My quest to find snow-free spring hiking, other than the Butte near Palmer or the Turnagain Arm Trail, was answered April 24 as I tromped over smooth, round boulders on Granite Creek, just past Sutton on the Glenn Highway at Mile 62.4.
On many road trips over the years I’d looked curiously at this rocky, glacier-fed stream, which swells during Spring runoff, carving new branches and channels. It always appeared to me that a person could simply walk upstream along the side, over the boulders.
There was high overcast, a slight wind and the temperature felt like it was in the upper 40s, perhaps touching 50. After so many weeks of sunshine, I think we all had begun a bit spoiled. I was glad I brought along a wool shirt and a windbreak.
After about half an hour I glanced to my right and saw a well-worn four-wheeler trail, so opted for the path of least resistance. But after about 20 minutes I encountered a “No Trespassing” sign, so opted to stay close to the stream – which is public domain.
From somewhere near Sutton, to the west, came the sound of someone firing a gun repeatedly, perhaps target shooting. Ahead of me, to the north, were the faint calls of ravens.
As I hiked along, the area’s most prominent feature, 6,729-foot Granite Peak, grew larger in my view. I have friends who have climbed this ravaged-looking peak – accessed via the Jonesville Road and four-wheeler trails. It is one I have yet to try.
I was surprised to find moose droppings everywhere, and in abundance. In an area so accessible to four wheelers, so close to Sutton, I felt surprised there were any moose left in a 50-square-mile radius. But the tell-tale, clipped off willows were evidence that indeed, the large ungulates were in the vicinity.
I moved away from the milky-colored stream and discovered the four-wheeler trail had now disappeared. But to my immediate right, or east, was a high bluff where I’m sure the track continued. Another “No Trespassing” sign, however, warned me that the area is off limits.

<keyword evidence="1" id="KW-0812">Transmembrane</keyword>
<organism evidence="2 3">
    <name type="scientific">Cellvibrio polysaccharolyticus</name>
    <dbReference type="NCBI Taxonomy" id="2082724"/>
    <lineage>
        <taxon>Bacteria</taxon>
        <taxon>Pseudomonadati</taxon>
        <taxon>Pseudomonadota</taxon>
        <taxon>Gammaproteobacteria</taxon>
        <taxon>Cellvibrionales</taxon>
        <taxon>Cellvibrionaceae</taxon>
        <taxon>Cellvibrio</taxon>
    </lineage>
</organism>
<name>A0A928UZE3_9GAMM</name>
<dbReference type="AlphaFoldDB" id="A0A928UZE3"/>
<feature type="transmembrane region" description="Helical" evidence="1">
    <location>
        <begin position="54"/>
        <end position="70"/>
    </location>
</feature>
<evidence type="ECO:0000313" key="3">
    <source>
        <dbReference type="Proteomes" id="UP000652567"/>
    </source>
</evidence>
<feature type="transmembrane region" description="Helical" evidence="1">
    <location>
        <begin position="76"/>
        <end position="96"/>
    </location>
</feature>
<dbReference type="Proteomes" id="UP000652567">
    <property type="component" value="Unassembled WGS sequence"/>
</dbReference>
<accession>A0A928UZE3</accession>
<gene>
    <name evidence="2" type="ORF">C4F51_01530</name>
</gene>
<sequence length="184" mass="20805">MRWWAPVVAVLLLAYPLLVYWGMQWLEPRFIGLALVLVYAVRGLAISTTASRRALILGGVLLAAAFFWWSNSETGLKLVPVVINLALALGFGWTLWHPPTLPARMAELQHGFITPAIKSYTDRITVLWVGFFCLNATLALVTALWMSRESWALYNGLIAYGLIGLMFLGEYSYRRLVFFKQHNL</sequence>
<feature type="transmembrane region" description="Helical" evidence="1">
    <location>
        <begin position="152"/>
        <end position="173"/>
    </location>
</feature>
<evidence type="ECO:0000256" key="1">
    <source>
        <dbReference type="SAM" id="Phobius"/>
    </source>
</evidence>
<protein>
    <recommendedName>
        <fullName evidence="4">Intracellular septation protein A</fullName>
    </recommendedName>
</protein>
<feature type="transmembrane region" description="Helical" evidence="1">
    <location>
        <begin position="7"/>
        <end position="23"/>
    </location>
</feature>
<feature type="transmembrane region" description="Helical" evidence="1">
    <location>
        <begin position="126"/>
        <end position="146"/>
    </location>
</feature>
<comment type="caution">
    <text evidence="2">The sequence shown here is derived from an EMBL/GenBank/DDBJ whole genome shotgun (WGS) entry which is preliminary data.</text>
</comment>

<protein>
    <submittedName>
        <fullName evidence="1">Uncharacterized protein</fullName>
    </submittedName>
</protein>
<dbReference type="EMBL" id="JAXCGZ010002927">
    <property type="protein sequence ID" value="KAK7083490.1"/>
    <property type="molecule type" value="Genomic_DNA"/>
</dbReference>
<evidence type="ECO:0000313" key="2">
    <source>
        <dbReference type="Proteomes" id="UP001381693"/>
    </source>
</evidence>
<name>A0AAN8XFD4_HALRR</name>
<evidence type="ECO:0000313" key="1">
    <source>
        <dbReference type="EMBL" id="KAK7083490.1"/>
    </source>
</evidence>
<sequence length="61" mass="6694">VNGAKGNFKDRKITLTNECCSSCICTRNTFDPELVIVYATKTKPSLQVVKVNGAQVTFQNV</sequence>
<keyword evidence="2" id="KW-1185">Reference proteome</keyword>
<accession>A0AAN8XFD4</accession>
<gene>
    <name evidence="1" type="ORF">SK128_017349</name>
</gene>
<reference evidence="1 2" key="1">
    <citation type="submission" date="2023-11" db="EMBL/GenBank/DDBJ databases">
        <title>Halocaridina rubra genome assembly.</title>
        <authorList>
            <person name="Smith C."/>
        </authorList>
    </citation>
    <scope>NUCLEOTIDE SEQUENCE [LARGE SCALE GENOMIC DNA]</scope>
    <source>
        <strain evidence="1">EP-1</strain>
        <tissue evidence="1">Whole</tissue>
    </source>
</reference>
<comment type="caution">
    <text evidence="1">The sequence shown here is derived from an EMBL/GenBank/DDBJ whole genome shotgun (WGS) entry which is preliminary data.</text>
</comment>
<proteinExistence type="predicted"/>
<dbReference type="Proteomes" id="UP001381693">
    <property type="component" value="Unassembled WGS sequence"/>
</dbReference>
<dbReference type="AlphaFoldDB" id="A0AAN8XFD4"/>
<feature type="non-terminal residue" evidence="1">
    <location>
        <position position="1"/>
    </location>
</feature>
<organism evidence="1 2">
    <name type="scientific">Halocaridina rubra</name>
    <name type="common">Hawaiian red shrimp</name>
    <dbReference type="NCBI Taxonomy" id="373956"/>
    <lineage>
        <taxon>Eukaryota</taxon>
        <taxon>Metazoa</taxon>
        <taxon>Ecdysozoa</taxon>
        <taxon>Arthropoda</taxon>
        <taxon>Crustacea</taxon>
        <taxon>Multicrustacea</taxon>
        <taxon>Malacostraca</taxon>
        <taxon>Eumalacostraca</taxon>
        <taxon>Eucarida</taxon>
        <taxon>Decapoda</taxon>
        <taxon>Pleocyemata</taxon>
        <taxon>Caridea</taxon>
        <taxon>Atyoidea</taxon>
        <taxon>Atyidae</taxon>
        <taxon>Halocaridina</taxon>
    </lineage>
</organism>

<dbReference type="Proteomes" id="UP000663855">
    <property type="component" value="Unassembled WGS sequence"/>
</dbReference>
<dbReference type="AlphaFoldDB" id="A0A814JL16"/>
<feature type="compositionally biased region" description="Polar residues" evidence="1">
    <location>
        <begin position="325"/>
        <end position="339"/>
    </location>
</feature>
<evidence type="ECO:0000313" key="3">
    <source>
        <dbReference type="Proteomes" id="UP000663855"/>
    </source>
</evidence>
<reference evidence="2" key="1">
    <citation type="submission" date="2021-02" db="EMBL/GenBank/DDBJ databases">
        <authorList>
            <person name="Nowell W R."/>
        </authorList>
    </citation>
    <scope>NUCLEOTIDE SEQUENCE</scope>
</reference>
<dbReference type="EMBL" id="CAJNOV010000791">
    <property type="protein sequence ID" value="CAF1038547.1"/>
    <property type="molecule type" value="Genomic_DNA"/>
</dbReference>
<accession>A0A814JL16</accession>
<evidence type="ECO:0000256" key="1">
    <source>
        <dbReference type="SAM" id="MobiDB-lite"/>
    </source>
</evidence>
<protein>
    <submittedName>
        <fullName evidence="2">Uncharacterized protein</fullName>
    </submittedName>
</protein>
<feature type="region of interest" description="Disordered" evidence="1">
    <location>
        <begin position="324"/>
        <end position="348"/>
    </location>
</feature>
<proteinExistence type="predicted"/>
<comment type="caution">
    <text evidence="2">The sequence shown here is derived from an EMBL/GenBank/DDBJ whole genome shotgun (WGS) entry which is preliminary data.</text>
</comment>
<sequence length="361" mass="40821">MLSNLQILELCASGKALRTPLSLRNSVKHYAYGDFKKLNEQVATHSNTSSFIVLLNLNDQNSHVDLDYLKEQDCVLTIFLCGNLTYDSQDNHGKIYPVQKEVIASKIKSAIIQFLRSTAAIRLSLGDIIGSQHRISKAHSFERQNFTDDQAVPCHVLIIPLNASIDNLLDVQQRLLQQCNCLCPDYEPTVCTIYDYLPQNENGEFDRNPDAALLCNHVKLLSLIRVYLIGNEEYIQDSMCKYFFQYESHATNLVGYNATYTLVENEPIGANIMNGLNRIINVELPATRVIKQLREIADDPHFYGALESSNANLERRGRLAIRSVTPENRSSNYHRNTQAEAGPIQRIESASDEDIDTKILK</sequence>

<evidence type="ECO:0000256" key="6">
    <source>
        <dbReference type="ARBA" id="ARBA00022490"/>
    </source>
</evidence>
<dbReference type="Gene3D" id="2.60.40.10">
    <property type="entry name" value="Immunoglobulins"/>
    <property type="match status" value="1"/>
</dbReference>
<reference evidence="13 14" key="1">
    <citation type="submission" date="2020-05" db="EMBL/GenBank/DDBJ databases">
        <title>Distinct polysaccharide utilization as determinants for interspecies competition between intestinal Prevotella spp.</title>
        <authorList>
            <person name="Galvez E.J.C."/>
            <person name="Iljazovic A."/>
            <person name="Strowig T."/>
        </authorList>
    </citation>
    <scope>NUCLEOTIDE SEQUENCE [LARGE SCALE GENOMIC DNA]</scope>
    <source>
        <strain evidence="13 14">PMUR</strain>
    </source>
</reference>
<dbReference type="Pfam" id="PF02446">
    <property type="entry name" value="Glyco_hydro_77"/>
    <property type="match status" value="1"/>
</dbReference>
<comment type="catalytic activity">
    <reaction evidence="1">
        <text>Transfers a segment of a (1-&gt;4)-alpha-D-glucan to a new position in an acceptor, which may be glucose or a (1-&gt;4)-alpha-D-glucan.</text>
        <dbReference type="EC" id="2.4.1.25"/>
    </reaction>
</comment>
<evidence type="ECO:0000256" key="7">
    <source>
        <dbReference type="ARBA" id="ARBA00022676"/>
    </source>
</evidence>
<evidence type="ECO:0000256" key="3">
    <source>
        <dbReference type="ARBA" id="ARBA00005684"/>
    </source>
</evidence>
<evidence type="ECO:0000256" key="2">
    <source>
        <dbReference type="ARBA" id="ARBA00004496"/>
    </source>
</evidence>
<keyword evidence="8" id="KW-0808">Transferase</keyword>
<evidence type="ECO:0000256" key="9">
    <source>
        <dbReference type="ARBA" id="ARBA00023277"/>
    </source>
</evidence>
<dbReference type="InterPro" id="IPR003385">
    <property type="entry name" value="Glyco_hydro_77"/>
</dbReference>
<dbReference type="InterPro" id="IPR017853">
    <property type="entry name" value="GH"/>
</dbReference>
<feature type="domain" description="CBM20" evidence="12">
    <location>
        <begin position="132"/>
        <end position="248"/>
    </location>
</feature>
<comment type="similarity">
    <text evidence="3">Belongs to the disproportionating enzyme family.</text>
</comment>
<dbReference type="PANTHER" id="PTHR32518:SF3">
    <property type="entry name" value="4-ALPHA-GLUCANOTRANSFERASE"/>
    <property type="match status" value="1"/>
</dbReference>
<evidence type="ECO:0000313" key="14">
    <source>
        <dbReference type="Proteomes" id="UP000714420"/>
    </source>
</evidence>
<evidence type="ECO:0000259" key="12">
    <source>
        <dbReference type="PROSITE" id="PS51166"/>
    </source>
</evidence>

I sometimes wonder how far people’s private property stretches. It makes me speculate that they sometimes post signs beyond their property lines simply to keep people off their “private” trails. But that’s only speculation. I always respect private property wherever I roam, even when it no longer appears to be “private.”
Granite Creek continued due north and I could see where it would become enclosed within steep banks a few miles farther upstream, perhaps making hiking more difficult. Sometimes getting atop those high banks is much easier travelling than remaining low at stream level.
A couple of advantages to hiking at this time of the year: It was cool, there were very few bugs, and since the bushes hadn’t yet leafed out, it was easy to weave in and out of them along the stream banks. Lastly, there was good visibility in case and bear was wandering about.
I found an open area along the creek about two miles upstream from the Glenn Highway bridge and stopped for a snack. I could no longer hear traffic from the highway as I admired the view of Granite Peak, with its rugged flanks of sharp ridges, deep gullies and couloirs.
An oddity came when I stumbled upon a Coleman barbecue grill set up on a sandbar as if it was waiting for someone to come along and cook dinner. Who knows, perhaps local folks carry charcoal to that spot for picnics!
The return trip was uneventful, but with all of the moose droppings, I fully expected to see one of the critters responsible.
I’m always looking for new areas to explore, and to the northeast of Palmer there is Moose Creek, Chickaloon, Kings River, Permanente Trail, Hicks Creek, Purinton Creek, Pinochle Creek, Caribou Creek, Lion Head, Gunsight Mountain and Squaw Creek Trail—among many other hiking opportunities.
Granted, there might be a lot of four-wheeler activity in some of these locales. But outside of hunting season, traffic subsides and these places often become good candidates for hiking and exploring.
Editor’s Note: Frank E. Baker is a member of the ECHO News team, an avid outdoorsman and a freelance writer who lives in Eagle River with his wife, Rebekah, a retired Anchorage School District teacher. Reach Frank at: firstname.lastname@example.org